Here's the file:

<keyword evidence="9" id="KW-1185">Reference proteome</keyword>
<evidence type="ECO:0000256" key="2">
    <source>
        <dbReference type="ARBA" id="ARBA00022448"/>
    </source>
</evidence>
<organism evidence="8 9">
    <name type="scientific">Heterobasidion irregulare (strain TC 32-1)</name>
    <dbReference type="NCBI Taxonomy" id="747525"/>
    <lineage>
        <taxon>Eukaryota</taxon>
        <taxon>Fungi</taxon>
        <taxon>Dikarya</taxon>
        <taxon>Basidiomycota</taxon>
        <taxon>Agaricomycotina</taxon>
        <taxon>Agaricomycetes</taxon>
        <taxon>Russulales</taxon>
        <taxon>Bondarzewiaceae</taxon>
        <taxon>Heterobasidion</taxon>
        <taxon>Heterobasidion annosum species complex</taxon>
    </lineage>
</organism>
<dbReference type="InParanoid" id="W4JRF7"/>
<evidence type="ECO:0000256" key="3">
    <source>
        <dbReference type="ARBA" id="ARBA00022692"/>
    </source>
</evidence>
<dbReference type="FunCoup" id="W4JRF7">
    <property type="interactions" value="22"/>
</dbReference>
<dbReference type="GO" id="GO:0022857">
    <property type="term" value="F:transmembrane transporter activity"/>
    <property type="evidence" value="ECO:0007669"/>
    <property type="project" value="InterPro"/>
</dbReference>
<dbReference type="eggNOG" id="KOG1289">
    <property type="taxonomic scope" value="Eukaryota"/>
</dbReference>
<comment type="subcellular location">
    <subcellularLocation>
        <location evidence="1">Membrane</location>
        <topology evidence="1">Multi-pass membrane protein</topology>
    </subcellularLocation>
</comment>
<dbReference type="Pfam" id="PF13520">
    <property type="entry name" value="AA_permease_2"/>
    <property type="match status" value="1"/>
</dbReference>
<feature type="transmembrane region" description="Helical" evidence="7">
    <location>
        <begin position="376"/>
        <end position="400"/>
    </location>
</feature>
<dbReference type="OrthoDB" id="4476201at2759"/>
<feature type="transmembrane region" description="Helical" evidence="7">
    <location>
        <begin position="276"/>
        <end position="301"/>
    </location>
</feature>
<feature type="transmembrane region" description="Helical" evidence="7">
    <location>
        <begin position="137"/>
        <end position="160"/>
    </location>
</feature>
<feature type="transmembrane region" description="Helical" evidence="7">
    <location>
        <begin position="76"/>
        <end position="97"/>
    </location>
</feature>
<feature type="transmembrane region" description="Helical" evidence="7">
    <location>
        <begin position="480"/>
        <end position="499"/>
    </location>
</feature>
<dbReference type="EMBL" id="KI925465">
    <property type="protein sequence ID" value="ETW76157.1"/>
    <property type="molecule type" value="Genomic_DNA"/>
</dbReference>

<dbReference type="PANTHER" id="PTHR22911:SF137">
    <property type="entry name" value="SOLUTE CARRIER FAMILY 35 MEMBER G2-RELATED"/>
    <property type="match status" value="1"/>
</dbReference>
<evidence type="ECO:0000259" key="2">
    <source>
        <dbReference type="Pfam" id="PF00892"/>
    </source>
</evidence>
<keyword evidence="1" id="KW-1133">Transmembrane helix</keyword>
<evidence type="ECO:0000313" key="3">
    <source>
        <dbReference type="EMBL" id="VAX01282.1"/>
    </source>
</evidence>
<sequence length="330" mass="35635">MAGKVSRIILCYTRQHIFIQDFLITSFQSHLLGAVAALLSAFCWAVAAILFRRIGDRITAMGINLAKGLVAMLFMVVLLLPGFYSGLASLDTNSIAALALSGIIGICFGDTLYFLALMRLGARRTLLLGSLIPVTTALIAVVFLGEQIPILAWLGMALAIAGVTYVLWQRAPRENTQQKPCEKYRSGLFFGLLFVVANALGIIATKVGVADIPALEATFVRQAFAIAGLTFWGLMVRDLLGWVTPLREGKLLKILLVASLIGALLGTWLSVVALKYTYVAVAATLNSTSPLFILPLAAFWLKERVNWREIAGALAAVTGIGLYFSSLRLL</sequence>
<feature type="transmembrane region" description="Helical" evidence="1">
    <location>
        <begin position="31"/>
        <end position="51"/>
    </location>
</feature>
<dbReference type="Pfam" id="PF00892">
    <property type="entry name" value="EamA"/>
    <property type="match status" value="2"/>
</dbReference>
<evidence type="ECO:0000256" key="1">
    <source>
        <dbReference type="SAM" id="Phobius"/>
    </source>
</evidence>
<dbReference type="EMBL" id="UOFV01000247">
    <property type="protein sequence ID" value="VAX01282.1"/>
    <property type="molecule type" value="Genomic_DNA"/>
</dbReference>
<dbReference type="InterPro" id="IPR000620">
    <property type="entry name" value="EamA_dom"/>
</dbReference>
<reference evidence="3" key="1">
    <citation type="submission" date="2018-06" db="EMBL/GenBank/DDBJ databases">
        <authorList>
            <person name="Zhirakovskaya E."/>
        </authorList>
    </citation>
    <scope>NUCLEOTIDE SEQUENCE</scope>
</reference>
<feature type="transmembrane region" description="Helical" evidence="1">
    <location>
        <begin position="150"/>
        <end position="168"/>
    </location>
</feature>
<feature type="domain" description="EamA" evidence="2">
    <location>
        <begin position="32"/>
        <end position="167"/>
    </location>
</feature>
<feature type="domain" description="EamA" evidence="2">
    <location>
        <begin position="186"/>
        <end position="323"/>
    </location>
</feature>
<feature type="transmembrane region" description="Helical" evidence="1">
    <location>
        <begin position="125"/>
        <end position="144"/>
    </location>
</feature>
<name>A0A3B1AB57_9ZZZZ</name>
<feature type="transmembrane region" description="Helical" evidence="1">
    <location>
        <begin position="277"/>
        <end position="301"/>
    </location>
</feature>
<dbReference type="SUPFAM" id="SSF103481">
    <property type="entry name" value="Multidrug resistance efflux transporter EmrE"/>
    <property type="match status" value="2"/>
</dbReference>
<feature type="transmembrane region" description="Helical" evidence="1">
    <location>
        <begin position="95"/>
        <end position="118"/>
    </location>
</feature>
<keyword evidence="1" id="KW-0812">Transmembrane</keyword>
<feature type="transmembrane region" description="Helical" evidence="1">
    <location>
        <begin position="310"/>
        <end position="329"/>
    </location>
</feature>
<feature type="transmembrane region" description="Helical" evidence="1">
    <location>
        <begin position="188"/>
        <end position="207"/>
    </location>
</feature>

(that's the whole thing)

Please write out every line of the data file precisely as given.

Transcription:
<keyword evidence="9" id="KW-1185">Reference proteome</keyword>
<evidence type="ECO:0000256" key="2">
    <source>
        <dbReference type="ARBA" id="ARBA00022448"/>
    </source>
</evidence>
<organism evidence="8 9">
    <name type="scientific">Heterobasidion irregulare (strain TC 32-1)</name>
    <dbReference type="NCBI Taxonomy" id="747525"/>
    <lineage>
        <taxon>Eukaryota</taxon>
        <taxon>Fungi</taxon>
        <taxon>Dikarya</taxon>
        <taxon>Basidiomycota</taxon>
        <taxon>Agaricomycotina</taxon>
        <taxon>Agaricomycetes</taxon>
        <taxon>Russulales</taxon>
        <taxon>Bondarzewiaceae</taxon>
        <taxon>Heterobasidion</taxon>
        <taxon>Heterobasidion annosum species complex</taxon>
    </lineage>
</organism>
<dbReference type="InParanoid" id="W4JRF7"/>
<evidence type="ECO:0000256" key="3">
    <source>
        <dbReference type="ARBA" id="ARBA00022692"/>
    </source>
</evidence>
<dbReference type="FunCoup" id="W4JRF7">
    <property type="interactions" value="22"/>
</dbReference>
<dbReference type="GO" id="GO:0022857">
    <property type="term" value="F:transmembrane transporter activity"/>
    <property type="evidence" value="ECO:0007669"/>
    <property type="project" value="InterPro"/>
</dbReference>
<dbReference type="eggNOG" id="KOG1289">
    <property type="taxonomic scope" value="Eukaryota"/>
</dbReference>
<comment type="subcellular location">
    <subcellularLocation>
        <location evidence="1">Membrane</location>
        <topology evidence="1">Multi-pass membrane protein</topology>
    </subcellularLocation>
</comment>
<dbReference type="Pfam" id="PF13520">
    <property type="entry name" value="AA_permease_2"/>
    <property type="match status" value="1"/>
</dbReference>
<feature type="transmembrane region" description="Helical" evidence="7">
    <location>
        <begin position="376"/>
        <end position="400"/>
    </location>
</feature>
<dbReference type="OrthoDB" id="4476201at2759"/>
<feature type="transmembrane region" description="Helical" evidence="7">
    <location>
        <begin position="276"/>
        <end position="301"/>
    </location>
</feature>
<feature type="transmembrane region" description="Helical" evidence="7">
    <location>
        <begin position="137"/>
        <end position="160"/>
    </location>
</feature>
<feature type="transmembrane region" description="Helical" evidence="7">
    <location>
        <begin position="76"/>
        <end position="97"/>
    </location>
</feature>
<feature type="transmembrane region" description="Helical" evidence="7">
    <location>
        <begin position="480"/>
        <end position="499"/>
    </location>
</feature>
<dbReference type="EMBL" id="KI925465">
    <property type="protein sequence ID" value="ETW76157.1"/>
    <property type="molecule type" value="Genomic_DNA"/>
</dbReference>

<dbReference type="PANTHER" id="PTHR22911:SF137">
    <property type="entry name" value="SOLUTE CARRIER FAMILY 35 MEMBER G2-RELATED"/>
    <property type="match status" value="1"/>
</dbReference>
<evidence type="ECO:0000259" key="2">
    <source>
        <dbReference type="Pfam" id="PF00892"/>
    </source>
</evidence>
<keyword evidence="1" id="KW-1133">Transmembrane helix</keyword>
<evidence type="ECO:0000313" key="3">
    <source>
        <dbReference type="EMBL" id="VAX01282.1"/>
    </source>
</evidence>
<sequence length="330" mass="35635">MAGKVSRIILCYTRQHIFIQDFLITSFQSHLLGAVAALLSAFCWAVAAILFRRIGDRITAMGINLAKGLVAMLFMVVLLLPGFYSGLASLDTNSIAALALSGIIGICFGDTLYFLALMRLGARRTLLLGSLIPVTTALIAVVFLGEQIPILAWLGMALAIAGVTYVLWQRAPRENTQQKPCEKYRSGLFFGLLFVVANALGIIATKVGVADIPALEATFVRQAFAIAGLTFWGLMVRDLLGWVTPLREGKLLKILLVASLIGALLGTWLSVVALKYTYVAVAATLNSTSPLFILPLAAFWLKERVNWREIAGALAAVTGIGLYFSSLRLL</sequence>
<feature type="transmembrane region" description="Helical" evidence="1">
    <location>
        <begin position="31"/>
        <end position="51"/>
    </location>
</feature>
<dbReference type="Pfam" id="PF00892">
    <property type="entry name" value="EamA"/>
    <property type="match status" value="2"/>
</dbReference>
<evidence type="ECO:0000256" key="1">
    <source>
        <dbReference type="SAM" id="Phobius"/>
    </source>
</evidence>
<dbReference type="EMBL" id="UOFV01000247">
    <property type="protein sequence ID" value="VAX01282.1"/>
    <property type="molecule type" value="Genomic_DNA"/>
</dbReference>
<dbReference type="InterPro" id="IPR000620">
    <property type="entry name" value="EamA_dom"/>
</dbReference>
<reference evidence="3" key="1">
    <citation type="submission" date="2018-06" db="EMBL/GenBank/DDBJ databases">
        <authorList>
            <person name="Zhirakovskaya E."/>
        </authorList>
    </citation>
    <scope>NUCLEOTIDE SEQUENCE</scope>
</reference>
<feature type="transmembrane region" description="Helical" evidence="1">
    <location>
        <begin position="150"/>
        <end position="168"/>
    </location>
</feature>
<feature type="domain" description="EamA" evidence="2">
    <location>
        <begin position="32"/>
        <end position="167"/>
    </location>
</feature>
<feature type="domain" description="EamA" evidence="2">
    <location>
        <begin position="186"/>
        <end position="323"/>
    </location>
</feature>
<feature type="transmembrane region" description="Helical" evidence="1">
    <location>
        <begin position="125"/>
        <end position="144"/>
    </location>
</feature>
<name>A0A3B1AB57_9ZZZZ</name>
<feature type="transmembrane region" description="Helical" evidence="1">
    <location>
        <begin position="277"/>
        <end position="301"/>
    </location>
</feature>
<dbReference type="SUPFAM" id="SSF103481">
    <property type="entry name" value="Multidrug resistance efflux transporter EmrE"/>
    <property type="match status" value="2"/>
</dbReference>
<feature type="transmembrane region" description="Helical" evidence="1">
    <location>
        <begin position="95"/>
        <end position="118"/>
    </location>
</feature>
<keyword evidence="1" id="KW-0812">Transmembrane</keyword>
<feature type="transmembrane region" description="Helical" evidence="1">
    <location>
        <begin position="310"/>
        <end position="329"/>
    </location>
</feature>
<feature type="transmembrane region" description="Helical" evidence="1">
    <location>
        <begin position="188"/>
        <end position="207"/>
    </location>
</feature>